Burnett, Girardi exchange words after another dismal effort

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Yankees right-hander A.J. Burnett was pulled from Saturday evening’s 9-4 loss to the Twins after allowing five hits, three walks and seven earned runs in less than two innings of work. A normal major league starter would hang his head after such an effort and find a spot near the end of the dugout bench to soak in the rest of the game. Not Burnett.

After handing the ball off to Yankees manager Joe Girardi, Burnett delivered a curse word (bullsh–) over his shoulder and headed directly into the visitor’s clubhouse at Minnesota’s Target Field. Girardi later followed him down the steps, presumably to ask Burnett what exactly he considered to be “bullsh–.”

Girardi played down the incident in his postgame press conference and actually took offense to the media’s interest in his relationship with Burnett. Mark Feinsand of the New York Daily News has the quotes:

“You can write what you want, you can say what you want, but he was pissed because he thought he struck out Joe Mauer (on a called ball four; it was Burnett’s last batter),” Girardi said. “I asked if they thought it was a strike and the guys said they thought it was a strike.”

“This is silly; this is really, really silly. You know what? We had a fistfight, is what we had,” Girardi continued, sarcastically. “I came in and looked at the pitch. Our video room is right down there. Everyone always seems to want to blow it up about A.J., A.J., A.J.; nothing happened between me and A.J.; I went and looked at the pitch.”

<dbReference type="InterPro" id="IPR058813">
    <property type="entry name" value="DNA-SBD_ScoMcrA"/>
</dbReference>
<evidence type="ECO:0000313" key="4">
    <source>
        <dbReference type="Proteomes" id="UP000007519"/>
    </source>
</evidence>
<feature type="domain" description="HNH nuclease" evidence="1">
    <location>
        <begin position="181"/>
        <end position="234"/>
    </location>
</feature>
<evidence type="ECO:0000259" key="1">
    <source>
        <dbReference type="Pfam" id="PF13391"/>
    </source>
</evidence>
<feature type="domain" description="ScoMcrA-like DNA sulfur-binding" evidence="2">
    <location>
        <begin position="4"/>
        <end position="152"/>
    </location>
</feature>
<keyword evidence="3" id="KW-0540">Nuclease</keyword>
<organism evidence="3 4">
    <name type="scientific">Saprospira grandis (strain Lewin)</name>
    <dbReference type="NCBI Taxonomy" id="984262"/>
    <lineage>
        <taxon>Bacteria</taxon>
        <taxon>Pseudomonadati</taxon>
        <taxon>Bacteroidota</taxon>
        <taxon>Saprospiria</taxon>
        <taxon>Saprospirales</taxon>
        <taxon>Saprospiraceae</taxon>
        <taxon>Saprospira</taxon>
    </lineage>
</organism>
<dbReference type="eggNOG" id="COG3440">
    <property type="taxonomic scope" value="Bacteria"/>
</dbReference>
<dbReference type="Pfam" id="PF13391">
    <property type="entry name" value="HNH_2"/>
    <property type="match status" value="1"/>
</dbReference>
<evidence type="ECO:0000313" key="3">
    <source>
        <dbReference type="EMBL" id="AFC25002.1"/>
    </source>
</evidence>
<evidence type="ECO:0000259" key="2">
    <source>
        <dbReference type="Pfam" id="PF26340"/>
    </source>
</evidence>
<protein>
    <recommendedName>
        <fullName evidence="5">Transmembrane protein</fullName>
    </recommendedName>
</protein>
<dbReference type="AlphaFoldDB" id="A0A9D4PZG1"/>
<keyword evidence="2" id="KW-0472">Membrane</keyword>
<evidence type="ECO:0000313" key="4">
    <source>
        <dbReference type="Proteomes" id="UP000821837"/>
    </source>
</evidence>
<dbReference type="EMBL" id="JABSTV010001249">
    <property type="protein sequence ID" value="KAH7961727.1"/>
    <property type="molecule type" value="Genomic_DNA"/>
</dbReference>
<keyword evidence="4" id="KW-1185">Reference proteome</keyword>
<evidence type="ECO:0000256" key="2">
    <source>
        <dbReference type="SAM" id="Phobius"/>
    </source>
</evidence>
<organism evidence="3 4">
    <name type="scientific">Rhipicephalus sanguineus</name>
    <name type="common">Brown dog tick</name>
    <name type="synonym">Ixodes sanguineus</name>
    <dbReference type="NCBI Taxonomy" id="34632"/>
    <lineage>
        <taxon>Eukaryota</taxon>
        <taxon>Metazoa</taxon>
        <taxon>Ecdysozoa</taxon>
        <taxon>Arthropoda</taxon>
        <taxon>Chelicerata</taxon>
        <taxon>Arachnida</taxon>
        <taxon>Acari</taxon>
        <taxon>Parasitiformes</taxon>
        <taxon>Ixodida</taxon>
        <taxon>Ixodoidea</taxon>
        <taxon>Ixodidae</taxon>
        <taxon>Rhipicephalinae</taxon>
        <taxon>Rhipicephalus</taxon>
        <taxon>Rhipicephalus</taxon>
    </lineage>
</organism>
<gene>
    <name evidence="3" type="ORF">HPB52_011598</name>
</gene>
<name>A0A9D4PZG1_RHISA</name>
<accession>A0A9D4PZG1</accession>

Girardi is right for defending his player, and is right to want to keep his interpersonal relationships out of the media, but does Burnett really deserve such gentle treatment? The 34-year-old has surrendered 21 runs and 35 hits in his last 17 2/3 innings, yet has the audacity to show up his manager when lifted from a poor outing.
Burnett will earn $16.5 million annually through the end of 2013 and carries a 10-team no-trade clause.

The Mariners turned an odd triple play with the help of Evan Gattis

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Astros DH Evan Gattis unwittingly helped the Mariners complete a triple play in the fourth inning of Thursday afternoon’s game at Safeco Field. The Astros put runners on first and second on consecutive singles by Jose Altuve and Carlos Correa, bringing Gattis to the plate.

Gattis check-swung at a first-pitch curve from Marco Gonzales, hitting a grounder to third base. Kyle Seager stepped on the third base bag and then threw to second base for the second out. There was not nearly enough time for Robinson Cano to get the throw to first base to complete a triple play. Gattis ostensibly lost track of the number of outs in the inning, so he just circled back to the dugout and the Mariners completed their triple play since Gattis went out of the baseline.

That’s the first triple play of the 2018 season. It’s the Mariners’ first triple play since July 26, 2015 against the Blue Jays.